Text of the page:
The Texas Gal and I have a friend who’s been looking for a used printer, and I told that friend Sunday that I’d send her the phone number and email address of Dale the Computer Guy down on Wilson Avenue.
I sent the info yesterday in an apologetic email, and this morning, I got back a kind email saying my delay was not a problem. But it got me to wondering how many recordings among the 75,000 currently logged into the RealPlayer have the word “sorry” in their titles.
I was surprised. There are only thirty-eight such recordings (and one album: the Gin Blossoms’ 1996 effort Congratulations I’m Sorry). Those recordings span the years, however, starting with the 1935 single “Who’s Sorry Now” by Milton Brown & His Musical Brownies and ending with a 2013 version of the same song recorded by Karen Elson for the HBO show Boardwalk Empire.
Here’s the western swing version from Milton Brown & His Musical Brownies:
It’s worth noting that “Who’s Sorry Now” seems to be a pretty sturdy song. Written by Ted Snyder, Bert Kalmar and Harry Ruby, it was first recorded in 1923 by a number of folks including Isham Jones (whom we met here last autumn when we were listening to versions of “I’ll See You In My Dreams”), and according to the information at SecondHand Songs, it’s been recorded several times in every decade since then except the 1930s (and I’ll bet there are recordings from that decade that have not yet been listed at the website). The most recent version noted there before Elson’s 1920s-styled take on the tune is one from Mary Byrne, a 2010 contestant in the United Kingdom’s version of the singing contest, The X Factor.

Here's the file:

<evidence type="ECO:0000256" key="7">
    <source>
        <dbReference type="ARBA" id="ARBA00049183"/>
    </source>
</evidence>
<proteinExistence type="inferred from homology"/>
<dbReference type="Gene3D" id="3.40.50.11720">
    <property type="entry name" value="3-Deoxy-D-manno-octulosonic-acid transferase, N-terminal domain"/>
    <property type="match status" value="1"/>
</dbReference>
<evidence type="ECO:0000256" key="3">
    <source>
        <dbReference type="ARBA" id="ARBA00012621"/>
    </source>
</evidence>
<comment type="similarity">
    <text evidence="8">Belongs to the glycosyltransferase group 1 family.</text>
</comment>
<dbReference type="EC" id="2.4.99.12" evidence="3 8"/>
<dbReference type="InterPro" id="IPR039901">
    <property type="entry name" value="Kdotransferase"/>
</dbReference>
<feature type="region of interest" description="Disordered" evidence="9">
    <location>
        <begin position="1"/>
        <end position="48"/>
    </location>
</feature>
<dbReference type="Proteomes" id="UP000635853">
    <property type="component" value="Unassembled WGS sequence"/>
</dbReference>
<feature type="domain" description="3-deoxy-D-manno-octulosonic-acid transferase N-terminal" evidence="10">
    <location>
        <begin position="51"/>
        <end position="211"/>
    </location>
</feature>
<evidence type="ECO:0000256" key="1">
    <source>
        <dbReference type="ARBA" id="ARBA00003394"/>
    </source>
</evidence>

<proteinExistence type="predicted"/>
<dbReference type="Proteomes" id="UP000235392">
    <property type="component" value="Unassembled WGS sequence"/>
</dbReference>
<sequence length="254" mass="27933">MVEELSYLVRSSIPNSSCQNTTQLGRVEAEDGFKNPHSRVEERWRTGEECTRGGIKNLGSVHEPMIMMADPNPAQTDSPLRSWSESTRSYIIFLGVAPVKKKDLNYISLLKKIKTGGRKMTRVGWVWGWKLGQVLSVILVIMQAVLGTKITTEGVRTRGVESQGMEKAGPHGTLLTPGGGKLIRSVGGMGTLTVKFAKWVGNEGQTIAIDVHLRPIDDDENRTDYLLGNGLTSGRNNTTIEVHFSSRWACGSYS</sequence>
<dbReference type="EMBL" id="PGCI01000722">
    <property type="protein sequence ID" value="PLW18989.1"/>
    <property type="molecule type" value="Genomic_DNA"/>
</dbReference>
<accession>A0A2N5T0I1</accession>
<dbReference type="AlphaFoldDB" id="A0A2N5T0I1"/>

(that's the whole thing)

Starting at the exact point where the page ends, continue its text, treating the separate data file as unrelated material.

But what else did we find when searching for “sorry”? Well, the second-oldest recording stashed here in the EITW studios with “sorry” in its title is from 1951, when Johnny Bond saw his “Sick, Sober & Sorry” go to No. 7 on the Billboard country chart. And the second most-recent is from quirky singer-songwriter Feist, whose “I’m Sorry” was released on her 2007 album, The Reminder.
Looking chronologically, and picking one track from each decade from the 1950s on, we find some gems: “I’m Sorry” by the Platters went to No. 11 on the Billboard jukebox chart and to No. 15 on the R&B chart in 1957. (And yes, we doubled up on the 1950s, considering we’d hit the Johnny Bond record, but it’s worth it for the Platters.) From 1962, we find “Someday After Awhile (You’ll Be Sorry)” by bluesman Freddy King (a departure from his normal “Freddie” spelling).
In the 1970s, we find the funky “Both Sorry Over Nothin’” from Tower of Power’s 1973 self-titled album. The pickings in the files from the 1980s are pretty slender, so we’ll skip over one track each by the Moody Blues and the Hothouse Flowers and head to the 1990s. And that’s where we find the atmospheric “Not Sorry” by the Cranberries from their 1993 album, Everybody Else Is Doing It, So Why Can’t We?
And we have one more stop with “sorry,” heading back to 1968 and the regrets expressed by the HAL 9000 computer in the film 2001: A Space Odyssey.